http://www.solarmovie.is/link/play/1789679/ this link seemed to be safe and functional for me. Relevant clip is 1:00 to 5:36
The Third Man is a text with a lot of relevance to the question of “America in the World” and trans- and internationality. A British production, the film featuring American and Austrian actors performing their nationalities in a story set and shot on location in occupied Vienna, 1949.
The Europe that the film’s American protagonist encounters is one of with the stench of death in the air with deceit all around and moral clarity nowhere. The sense of continuity with the culture of interbellum anxiety is enhanced by the use of continental Expressionist cinematography like that which stages Holly Martins with the deceased Harry Lime’s porter. The cross-linguistic encounter with its reversal of heaven and hell prefigures the “upside down world” Martins will fall into in Vienna. The opening narration declares the Vienna of the Past (“the Vienna of Strauss”) by gone and inaccessible to a newcomer “after the war.” Indeed, the Vienna Martins explores is more like the Vienna of Freud, where lusty bohemians skirt the law and express morbid acceptance of very intimate dances with death.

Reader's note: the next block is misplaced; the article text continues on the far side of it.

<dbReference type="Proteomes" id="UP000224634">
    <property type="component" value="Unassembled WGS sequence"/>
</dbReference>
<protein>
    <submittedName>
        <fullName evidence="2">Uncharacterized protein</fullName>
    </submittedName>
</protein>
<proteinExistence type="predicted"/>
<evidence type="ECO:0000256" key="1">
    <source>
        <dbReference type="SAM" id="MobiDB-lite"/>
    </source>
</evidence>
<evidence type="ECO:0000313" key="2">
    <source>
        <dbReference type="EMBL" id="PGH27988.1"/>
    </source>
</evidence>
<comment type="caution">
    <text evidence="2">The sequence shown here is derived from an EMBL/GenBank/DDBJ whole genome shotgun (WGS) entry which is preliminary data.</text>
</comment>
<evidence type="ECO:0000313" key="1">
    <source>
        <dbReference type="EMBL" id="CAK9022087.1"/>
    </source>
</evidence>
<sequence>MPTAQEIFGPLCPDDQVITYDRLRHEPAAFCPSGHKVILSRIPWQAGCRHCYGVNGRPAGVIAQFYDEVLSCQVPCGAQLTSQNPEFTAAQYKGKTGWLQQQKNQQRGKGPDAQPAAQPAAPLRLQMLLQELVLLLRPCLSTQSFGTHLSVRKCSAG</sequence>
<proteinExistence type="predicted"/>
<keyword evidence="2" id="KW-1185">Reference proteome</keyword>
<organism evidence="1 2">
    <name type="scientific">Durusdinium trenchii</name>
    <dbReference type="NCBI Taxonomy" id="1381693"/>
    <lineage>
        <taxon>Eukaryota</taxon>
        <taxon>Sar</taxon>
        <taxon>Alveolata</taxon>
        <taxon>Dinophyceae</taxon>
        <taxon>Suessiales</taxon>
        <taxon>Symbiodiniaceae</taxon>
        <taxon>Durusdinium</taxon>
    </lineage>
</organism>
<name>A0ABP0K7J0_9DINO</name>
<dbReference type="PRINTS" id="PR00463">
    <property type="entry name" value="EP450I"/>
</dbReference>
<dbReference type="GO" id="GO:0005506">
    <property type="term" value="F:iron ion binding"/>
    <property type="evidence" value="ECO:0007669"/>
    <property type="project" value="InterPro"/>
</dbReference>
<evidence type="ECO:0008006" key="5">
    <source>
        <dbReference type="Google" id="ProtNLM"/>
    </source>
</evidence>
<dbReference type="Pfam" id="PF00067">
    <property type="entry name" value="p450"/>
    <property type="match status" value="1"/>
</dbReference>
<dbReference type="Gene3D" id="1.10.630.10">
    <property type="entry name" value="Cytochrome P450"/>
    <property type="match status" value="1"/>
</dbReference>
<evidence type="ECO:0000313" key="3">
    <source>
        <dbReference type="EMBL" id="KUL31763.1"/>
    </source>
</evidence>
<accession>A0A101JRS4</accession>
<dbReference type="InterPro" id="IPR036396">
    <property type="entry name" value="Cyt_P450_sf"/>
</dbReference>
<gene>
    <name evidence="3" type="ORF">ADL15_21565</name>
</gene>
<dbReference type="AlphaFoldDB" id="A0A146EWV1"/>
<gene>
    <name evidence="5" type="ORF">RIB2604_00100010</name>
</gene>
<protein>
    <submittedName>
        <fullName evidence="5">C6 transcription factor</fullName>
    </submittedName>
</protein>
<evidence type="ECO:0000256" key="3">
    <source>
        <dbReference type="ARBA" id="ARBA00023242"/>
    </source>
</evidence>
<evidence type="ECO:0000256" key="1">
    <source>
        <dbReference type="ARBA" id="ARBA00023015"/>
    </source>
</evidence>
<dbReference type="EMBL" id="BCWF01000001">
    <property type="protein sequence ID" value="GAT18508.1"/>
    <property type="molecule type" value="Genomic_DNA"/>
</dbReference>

I think it’s worth comparing The Third Man to the structure of “Heart of Darkness.” An earnest story-teller sold on the dream of imperial progress is sent searching for a missing man of great repute. As the protagonist gets closer to the heart of the mystery, the stakes are raised: “it’s better not to be mixed up in things like this,” Martins is told when grilling Harry Lime’s porter about the circumstances of Lime’s death. “I wasn’t the only one who didn’t give evidence!” Post-Hitler Europe is a place where people don’t own up to much, and many things are considered better left uninvestigated. Like in “Heart of Darkness,” the object of the protagonists searchings and imaginings is revealed to be the truly darkest character of the story, and yet still have more in common with the narrative subject than any of the menacing intermediaries who line the trail to the center of the mystery.
This overbearing atmosphere of deceit and foreboding make the film a very interesting text of empire. The film’s grim vision of life in Allied-occupied Europe compromises the moral clarity stemming from the defeat of fascism which lent drive to American-led liberal internationalism. The opening narration’s clear mix of disdain for and uneasiness with the “cooperative” administration of the international occupation reflects this. We have to take seriously a film that at a moment of unprecedented American ascendency told a story about America looking deep into the heart of a Europe it had thought fallen into decadent barbarism, and seeing its own self-image as progressive “city on a hill” challenged.